duff

Duff Is the Platonic Ideal of Bad American Beer

We'll never feel the satisfaction that Homer Simpson gets from his favorite brew

A strange thing about fiction is that it can make you crave what doesn’t exist. I grow hungry when I watch Bob’s Burgers, wishing I could treat myself to Bob Belcher’s lovingly crafted (and inexpensive!) daily specials. I’ve always wanted one of the Everlasting Gobstoppers made in Willy Wonka’s candy factory. And it’s impossible to see Homer Simpson crack open a fresh can of Duff beer without salivating a tiny bit.

Like everything in the universe of The Simpsons, Duff is a satirical analogue for an American reality: in this case, shitty domestic beer. From context we learn that Duff is a watery, over-advertised, mass-produced lager — the swill of common idiots, Homer prime among them. He seems to drink it because it was the first kind of beer he ever had, and he saw no reason to try something else. He’s so loyal to the brand, in fact, that he all but claims Duff as an aspect of his identity. He’s not an alcoholic, he’s a Duff drinker. And why not? Wherever he looks, Duff is aggressively promoting itself. Even their slogan presents a layered joke on how this ubiquity correlates to reckless consumption of a harmful intoxicant: “Can’t get enough of that wonderful Duff!”

One assumes that Duff is most directly lampooning Budweiser. The syllables “Bud” and “Duff” sound as dull and oafish as the guys you expect to drink it; Homer watches the “Duff Bowl” during the Super Bowl, a nod to the Bud Bowl; the mascots Duffman and Suds McDuff have forebears in Budman and Spuds MacKenzie. Most insidiously, there’s Duff Gardens, a theme park named after Busch Gardens, which is owned by Budweiser’s parent company, Anheuser-Busch. It’s here that you see how Duff extends its influence to children, which makes you rethink who Budweiser’s frogs and “Whassup?” commercials were really for. The Simpson kids are treated to the sight of the Seven Duffs, costumed characters representing the emotional range of the permanently soused — including Sleazy, Remorseful and Surly — and later embark on a beer-shilling ride in the style of Disney’s “It’s a Small World,” with animatronic dolls that shriek, “Duff beer for me, Duff beer for you, I’ll have a Duff, you have one too!”

As an inescapable corporation, an indoctrinating force for the youth and adults alike, Duff is the perfect critique of American monoculture, in which nothing improves as long as we don’t realize that better things are possible. We also accept the superficialities and deceptions of marketing as adequate forms of variety. When Homer and his drinking pal Barney visit the Duff brewery, they are led to three vats marked “Duff,” “Duff Lite” and “Duff Dry,” yet all three are fed by the same pipeline. Duff is just one thing, sold under multiple labels, and even a supposed competitor, Fudd beer, is almost indistinguishable from it. Perversely, the few times Homer wants something else, he’s served a different kind of condescension. Moe, his bartender, at various points offers him “Swedish Duff” (regular Duff with an umlaut drawn above the “u” in marker), Tuborg (“the beer of Danish kings”) and Red Tick, which is revealed to be flavored by dogs swimming in the brewery tanks — a premonition of the craft beer craze, you might say.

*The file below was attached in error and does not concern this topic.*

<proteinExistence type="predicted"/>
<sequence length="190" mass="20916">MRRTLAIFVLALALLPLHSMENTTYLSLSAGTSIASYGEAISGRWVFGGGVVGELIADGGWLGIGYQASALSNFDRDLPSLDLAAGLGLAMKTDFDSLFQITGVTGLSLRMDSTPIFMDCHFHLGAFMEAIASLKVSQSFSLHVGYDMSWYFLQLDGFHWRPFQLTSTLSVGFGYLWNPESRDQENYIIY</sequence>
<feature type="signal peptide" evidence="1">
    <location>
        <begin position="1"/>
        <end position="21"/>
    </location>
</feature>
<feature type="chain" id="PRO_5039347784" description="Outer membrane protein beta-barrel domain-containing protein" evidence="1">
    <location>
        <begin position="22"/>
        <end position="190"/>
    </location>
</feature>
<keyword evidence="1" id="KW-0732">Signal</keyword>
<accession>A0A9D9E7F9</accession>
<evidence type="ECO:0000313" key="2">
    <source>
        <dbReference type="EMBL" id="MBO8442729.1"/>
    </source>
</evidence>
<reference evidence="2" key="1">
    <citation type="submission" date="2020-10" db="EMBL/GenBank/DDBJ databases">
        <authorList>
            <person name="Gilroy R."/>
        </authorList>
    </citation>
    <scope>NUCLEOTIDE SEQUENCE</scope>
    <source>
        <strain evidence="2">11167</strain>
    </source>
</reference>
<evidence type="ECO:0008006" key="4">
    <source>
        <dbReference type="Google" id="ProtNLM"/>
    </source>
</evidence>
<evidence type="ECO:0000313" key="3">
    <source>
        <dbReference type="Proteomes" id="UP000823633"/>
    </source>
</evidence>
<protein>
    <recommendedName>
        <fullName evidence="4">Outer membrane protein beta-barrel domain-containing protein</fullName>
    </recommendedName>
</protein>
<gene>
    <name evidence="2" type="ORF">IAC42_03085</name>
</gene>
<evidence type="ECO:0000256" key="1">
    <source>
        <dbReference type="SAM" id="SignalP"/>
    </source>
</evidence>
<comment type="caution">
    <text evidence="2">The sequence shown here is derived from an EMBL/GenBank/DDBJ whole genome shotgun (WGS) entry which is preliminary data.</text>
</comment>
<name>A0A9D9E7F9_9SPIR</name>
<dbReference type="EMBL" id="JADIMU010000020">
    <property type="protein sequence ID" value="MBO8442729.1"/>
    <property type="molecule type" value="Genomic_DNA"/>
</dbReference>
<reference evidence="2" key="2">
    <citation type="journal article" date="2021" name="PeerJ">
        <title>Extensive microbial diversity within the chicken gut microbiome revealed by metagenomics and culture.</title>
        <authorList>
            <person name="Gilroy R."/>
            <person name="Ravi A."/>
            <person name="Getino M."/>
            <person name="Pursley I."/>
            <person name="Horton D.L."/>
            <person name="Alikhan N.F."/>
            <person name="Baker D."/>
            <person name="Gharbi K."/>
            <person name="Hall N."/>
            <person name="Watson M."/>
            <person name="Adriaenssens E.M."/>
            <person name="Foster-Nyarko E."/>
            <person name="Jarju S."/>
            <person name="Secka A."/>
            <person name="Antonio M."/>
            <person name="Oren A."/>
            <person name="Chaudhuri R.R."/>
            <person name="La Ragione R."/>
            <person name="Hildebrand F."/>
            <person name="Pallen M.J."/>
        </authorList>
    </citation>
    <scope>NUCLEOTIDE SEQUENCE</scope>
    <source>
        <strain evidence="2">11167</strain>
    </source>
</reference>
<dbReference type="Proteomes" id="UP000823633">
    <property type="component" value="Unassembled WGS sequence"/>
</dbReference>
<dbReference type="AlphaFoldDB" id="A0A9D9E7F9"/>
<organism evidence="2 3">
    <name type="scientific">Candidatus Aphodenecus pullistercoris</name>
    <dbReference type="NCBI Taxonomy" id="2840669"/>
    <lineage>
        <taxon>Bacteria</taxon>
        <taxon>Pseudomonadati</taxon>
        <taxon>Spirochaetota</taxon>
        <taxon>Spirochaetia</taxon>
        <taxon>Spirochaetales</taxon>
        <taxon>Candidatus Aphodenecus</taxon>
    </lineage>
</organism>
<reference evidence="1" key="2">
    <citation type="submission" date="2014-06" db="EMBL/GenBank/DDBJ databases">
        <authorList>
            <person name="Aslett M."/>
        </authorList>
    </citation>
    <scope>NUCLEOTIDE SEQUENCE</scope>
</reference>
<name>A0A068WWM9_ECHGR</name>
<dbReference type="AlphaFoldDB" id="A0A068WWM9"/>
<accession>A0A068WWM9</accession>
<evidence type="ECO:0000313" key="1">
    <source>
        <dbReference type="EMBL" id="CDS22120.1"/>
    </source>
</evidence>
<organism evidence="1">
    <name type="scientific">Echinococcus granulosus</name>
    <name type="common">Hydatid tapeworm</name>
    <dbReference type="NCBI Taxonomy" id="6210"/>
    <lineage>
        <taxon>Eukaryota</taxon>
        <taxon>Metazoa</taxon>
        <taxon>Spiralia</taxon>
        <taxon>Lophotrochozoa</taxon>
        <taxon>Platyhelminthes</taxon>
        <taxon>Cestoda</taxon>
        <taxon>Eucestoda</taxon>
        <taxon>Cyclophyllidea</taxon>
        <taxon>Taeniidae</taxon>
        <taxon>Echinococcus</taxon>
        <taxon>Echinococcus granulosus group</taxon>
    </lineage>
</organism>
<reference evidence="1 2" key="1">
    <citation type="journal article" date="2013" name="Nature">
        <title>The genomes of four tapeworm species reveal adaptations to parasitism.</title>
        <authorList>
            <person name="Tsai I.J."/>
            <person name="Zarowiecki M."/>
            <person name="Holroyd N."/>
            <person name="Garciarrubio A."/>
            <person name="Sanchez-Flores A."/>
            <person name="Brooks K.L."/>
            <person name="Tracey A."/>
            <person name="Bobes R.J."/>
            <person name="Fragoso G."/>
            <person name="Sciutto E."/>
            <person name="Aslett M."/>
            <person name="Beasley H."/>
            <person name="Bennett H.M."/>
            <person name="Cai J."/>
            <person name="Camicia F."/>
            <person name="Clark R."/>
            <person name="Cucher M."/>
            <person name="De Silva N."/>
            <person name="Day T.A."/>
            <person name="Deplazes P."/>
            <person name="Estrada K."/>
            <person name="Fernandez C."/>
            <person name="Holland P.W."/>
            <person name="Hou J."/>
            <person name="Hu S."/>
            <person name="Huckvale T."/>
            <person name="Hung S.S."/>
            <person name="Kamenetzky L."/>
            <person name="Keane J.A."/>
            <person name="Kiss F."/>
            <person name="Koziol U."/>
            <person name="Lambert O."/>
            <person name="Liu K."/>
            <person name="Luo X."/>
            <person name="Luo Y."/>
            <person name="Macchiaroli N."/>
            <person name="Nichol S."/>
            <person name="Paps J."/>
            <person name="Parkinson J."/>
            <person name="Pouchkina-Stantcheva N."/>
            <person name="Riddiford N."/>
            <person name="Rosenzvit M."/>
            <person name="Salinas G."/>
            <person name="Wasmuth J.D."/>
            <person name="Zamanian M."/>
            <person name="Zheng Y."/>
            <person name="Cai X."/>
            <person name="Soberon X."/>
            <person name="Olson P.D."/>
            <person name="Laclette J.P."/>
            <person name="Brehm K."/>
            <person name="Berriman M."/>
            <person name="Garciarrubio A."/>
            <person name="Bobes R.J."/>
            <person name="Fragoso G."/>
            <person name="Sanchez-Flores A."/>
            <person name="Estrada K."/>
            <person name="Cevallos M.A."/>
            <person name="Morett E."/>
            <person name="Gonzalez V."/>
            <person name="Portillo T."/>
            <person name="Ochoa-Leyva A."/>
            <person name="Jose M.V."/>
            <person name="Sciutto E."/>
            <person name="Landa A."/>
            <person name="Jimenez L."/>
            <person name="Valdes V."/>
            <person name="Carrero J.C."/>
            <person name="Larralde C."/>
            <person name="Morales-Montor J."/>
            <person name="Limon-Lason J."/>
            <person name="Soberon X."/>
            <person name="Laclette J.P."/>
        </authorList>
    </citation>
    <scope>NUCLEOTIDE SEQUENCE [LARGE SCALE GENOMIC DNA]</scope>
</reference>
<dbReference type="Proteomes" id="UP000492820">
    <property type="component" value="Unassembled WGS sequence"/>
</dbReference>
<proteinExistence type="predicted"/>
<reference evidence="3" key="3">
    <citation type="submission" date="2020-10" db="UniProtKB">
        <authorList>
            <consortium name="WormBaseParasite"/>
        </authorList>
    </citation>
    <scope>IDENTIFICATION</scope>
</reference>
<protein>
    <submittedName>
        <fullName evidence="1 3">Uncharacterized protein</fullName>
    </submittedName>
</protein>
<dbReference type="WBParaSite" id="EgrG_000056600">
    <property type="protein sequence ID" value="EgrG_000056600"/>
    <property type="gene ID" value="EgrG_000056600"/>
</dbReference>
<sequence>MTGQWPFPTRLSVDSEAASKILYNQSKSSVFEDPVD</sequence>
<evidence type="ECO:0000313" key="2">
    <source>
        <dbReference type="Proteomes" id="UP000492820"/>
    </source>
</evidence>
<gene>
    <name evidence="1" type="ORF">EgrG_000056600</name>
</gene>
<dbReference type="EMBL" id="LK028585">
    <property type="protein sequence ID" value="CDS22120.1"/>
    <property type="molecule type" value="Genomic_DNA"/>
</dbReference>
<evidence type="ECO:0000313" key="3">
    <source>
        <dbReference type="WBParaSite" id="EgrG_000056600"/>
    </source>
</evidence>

In such a hellish beerscape, the default to zombie-like Duff dependence is eminently rational — and this, I think, has something to do with why I want one, regardless of its poor quality. Duff represents a kind of balance for Homer, the very back-to-normal feeling you have at the end of a sitcom episode. I couldn’t possibly get that satisfaction from the copyright-violating Duff that fans have brewed over the years, nor from the officially licensed Duff sold in the Simpsons section of Universal Studios, since they convey nothing of the familiarity that quenches Homer’s thirst and comforts his unsophisticated palette. Only a lifetime of drinking real Duff — the unattainable cartoon version — would allow for the kind of stupor that keeps him chugging it day after day.

In the end, Duff surpasses and subsumes its own beverage category. It is so generic that “Duff” and “beer” are interchangeable terms; Homer can order the latter and always expect a mug of Duff. In season four, Marge makes him give up alcohol for a month after he gets booked for drunk driving — but the episode is titled “Duffless,” as though no other form of inebriation holds interest for him.

What would it be like to have your entire worldview colored by a liquid whose sheer mediocrity makes it essential? We may never truly know. I can only buy a sixer of Bud — and dare, once again, to dream.